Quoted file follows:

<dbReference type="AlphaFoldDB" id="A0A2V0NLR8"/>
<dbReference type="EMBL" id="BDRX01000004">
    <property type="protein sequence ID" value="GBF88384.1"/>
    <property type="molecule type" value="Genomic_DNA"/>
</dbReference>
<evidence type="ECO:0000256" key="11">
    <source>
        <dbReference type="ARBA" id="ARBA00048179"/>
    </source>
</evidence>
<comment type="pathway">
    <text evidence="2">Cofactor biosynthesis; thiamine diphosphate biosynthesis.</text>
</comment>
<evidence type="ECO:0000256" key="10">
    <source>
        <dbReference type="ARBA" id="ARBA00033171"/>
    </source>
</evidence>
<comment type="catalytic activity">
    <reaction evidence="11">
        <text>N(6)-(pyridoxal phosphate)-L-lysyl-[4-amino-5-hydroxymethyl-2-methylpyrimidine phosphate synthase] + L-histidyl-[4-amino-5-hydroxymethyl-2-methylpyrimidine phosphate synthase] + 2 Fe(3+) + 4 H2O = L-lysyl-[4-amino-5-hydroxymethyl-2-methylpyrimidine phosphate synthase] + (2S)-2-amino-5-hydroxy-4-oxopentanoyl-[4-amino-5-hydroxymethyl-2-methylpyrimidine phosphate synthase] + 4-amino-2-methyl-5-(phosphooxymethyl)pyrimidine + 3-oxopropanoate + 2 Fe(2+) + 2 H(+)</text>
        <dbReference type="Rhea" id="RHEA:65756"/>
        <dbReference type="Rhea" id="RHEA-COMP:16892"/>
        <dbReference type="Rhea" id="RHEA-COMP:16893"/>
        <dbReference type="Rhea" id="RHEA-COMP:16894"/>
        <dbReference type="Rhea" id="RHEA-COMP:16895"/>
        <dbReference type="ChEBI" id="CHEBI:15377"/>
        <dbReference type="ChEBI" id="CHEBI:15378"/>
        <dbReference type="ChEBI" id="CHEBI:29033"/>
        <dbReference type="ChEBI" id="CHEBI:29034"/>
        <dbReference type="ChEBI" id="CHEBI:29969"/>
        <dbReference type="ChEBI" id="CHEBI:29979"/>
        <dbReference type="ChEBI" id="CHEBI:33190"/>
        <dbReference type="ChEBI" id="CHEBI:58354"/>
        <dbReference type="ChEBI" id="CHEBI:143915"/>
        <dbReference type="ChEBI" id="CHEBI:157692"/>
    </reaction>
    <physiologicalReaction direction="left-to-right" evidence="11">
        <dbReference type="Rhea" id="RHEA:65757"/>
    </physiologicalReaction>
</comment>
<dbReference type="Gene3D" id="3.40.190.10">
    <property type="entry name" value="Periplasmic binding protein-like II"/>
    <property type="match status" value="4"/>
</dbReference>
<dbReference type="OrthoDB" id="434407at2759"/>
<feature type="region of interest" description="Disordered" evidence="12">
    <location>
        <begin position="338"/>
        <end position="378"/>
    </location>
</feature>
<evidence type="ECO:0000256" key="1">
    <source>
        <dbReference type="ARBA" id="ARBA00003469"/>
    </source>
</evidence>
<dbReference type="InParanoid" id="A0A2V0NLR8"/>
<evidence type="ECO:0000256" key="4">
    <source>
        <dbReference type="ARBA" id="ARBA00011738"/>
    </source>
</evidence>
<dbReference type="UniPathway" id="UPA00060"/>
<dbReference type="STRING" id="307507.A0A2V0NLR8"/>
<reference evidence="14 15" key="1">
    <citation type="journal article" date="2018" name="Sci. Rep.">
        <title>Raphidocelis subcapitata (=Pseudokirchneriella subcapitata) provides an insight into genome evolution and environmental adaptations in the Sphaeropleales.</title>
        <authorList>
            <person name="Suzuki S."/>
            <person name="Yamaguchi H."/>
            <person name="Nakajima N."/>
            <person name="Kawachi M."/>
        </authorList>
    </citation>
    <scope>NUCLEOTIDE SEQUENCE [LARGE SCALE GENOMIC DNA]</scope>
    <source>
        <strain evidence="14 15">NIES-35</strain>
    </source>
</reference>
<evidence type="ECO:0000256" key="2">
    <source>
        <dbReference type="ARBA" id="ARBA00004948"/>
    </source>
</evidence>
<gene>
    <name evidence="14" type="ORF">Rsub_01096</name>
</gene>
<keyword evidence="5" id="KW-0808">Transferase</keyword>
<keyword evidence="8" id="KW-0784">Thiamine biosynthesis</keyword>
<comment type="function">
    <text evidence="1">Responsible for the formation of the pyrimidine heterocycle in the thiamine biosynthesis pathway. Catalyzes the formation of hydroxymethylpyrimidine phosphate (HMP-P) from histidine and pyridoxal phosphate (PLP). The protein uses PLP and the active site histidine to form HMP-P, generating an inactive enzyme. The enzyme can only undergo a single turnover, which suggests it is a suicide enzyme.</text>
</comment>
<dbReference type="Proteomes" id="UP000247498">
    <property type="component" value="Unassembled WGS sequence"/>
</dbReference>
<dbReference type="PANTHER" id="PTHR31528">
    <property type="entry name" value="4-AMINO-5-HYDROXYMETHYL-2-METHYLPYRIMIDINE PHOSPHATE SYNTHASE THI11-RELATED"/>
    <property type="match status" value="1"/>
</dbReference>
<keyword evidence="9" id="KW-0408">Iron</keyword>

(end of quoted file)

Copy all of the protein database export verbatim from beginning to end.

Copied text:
<dbReference type="AlphaFoldDB" id="A0A2V0NLR8"/>
<dbReference type="EMBL" id="BDRX01000004">
    <property type="protein sequence ID" value="GBF88384.1"/>
    <property type="molecule type" value="Genomic_DNA"/>
</dbReference>
<evidence type="ECO:0000256" key="11">
    <source>
        <dbReference type="ARBA" id="ARBA00048179"/>
    </source>
</evidence>
<comment type="pathway">
    <text evidence="2">Cofactor biosynthesis; thiamine diphosphate biosynthesis.</text>
</comment>
<evidence type="ECO:0000256" key="10">
    <source>
        <dbReference type="ARBA" id="ARBA00033171"/>
    </source>
</evidence>
<comment type="catalytic activity">
    <reaction evidence="11">
        <text>N(6)-(pyridoxal phosphate)-L-lysyl-[4-amino-5-hydroxymethyl-2-methylpyrimidine phosphate synthase] + L-histidyl-[4-amino-5-hydroxymethyl-2-methylpyrimidine phosphate synthase] + 2 Fe(3+) + 4 H2O = L-lysyl-[4-amino-5-hydroxymethyl-2-methylpyrimidine phosphate synthase] + (2S)-2-amino-5-hydroxy-4-oxopentanoyl-[4-amino-5-hydroxymethyl-2-methylpyrimidine phosphate synthase] + 4-amino-2-methyl-5-(phosphooxymethyl)pyrimidine + 3-oxopropanoate + 2 Fe(2+) + 2 H(+)</text>
        <dbReference type="Rhea" id="RHEA:65756"/>
        <dbReference type="Rhea" id="RHEA-COMP:16892"/>
        <dbReference type="Rhea" id="RHEA-COMP:16893"/>
        <dbReference type="Rhea" id="RHEA-COMP:16894"/>
        <dbReference type="Rhea" id="RHEA-COMP:16895"/>
        <dbReference type="ChEBI" id="CHEBI:15377"/>
        <dbReference type="ChEBI" id="CHEBI:15378"/>
        <dbReference type="ChEBI" id="CHEBI:29033"/>
        <dbReference type="ChEBI" id="CHEBI:29034"/>
        <dbReference type="ChEBI" id="CHEBI:29969"/>
        <dbReference type="ChEBI" id="CHEBI:29979"/>
        <dbReference type="ChEBI" id="CHEBI:33190"/>
        <dbReference type="ChEBI" id="CHEBI:58354"/>
        <dbReference type="ChEBI" id="CHEBI:143915"/>
        <dbReference type="ChEBI" id="CHEBI:157692"/>
    </reaction>
    <physiologicalReaction direction="left-to-right" evidence="11">
        <dbReference type="Rhea" id="RHEA:65757"/>
    </physiologicalReaction>
</comment>
<dbReference type="Gene3D" id="3.40.190.10">
    <property type="entry name" value="Periplasmic binding protein-like II"/>
    <property type="match status" value="4"/>
</dbReference>
<dbReference type="OrthoDB" id="434407at2759"/>
<feature type="region of interest" description="Disordered" evidence="12">
    <location>
        <begin position="338"/>
        <end position="378"/>
    </location>
</feature>
<evidence type="ECO:0000256" key="1">
    <source>
        <dbReference type="ARBA" id="ARBA00003469"/>
    </source>
</evidence>
<dbReference type="InParanoid" id="A0A2V0NLR8"/>
<evidence type="ECO:0000256" key="4">
    <source>
        <dbReference type="ARBA" id="ARBA00011738"/>
    </source>
</evidence>
<dbReference type="UniPathway" id="UPA00060"/>
<dbReference type="STRING" id="307507.A0A2V0NLR8"/>
<reference evidence="14 15" key="1">
    <citation type="journal article" date="2018" name="Sci. Rep.">
        <title>Raphidocelis subcapitata (=Pseudokirchneriella subcapitata) provides an insight into genome evolution and environmental adaptations in the Sphaeropleales.</title>
        <authorList>
            <person name="Suzuki S."/>
            <person name="Yamaguchi H."/>
            <person name="Nakajima N."/>
            <person name="Kawachi M."/>
        </authorList>
    </citation>
    <scope>NUCLEOTIDE SEQUENCE [LARGE SCALE GENOMIC DNA]</scope>
    <source>
        <strain evidence="14 15">NIES-35</strain>
    </source>
</reference>
<evidence type="ECO:0000256" key="2">
    <source>
        <dbReference type="ARBA" id="ARBA00004948"/>
    </source>
</evidence>
<gene>
    <name evidence="14" type="ORF">Rsub_01096</name>
</gene>
<keyword evidence="5" id="KW-0808">Transferase</keyword>
<keyword evidence="8" id="KW-0784">Thiamine biosynthesis</keyword>
<comment type="function">
    <text evidence="1">Responsible for the formation of the pyrimidine heterocycle in the thiamine biosynthesis pathway. Catalyzes the formation of hydroxymethylpyrimidine phosphate (HMP-P) from histidine and pyridoxal phosphate (PLP). The protein uses PLP and the active site histidine to form HMP-P, generating an inactive enzyme. The enzyme can only undergo a single turnover, which suggests it is a suicide enzyme.</text>
</comment>
<dbReference type="Proteomes" id="UP000247498">
    <property type="component" value="Unassembled WGS sequence"/>
</dbReference>
<dbReference type="PANTHER" id="PTHR31528">
    <property type="entry name" value="4-AMINO-5-HYDROXYMETHYL-2-METHYLPYRIMIDINE PHOSPHATE SYNTHASE THI11-RELATED"/>
    <property type="match status" value="1"/>
</dbReference>
<keyword evidence="9" id="KW-0408">Iron</keyword>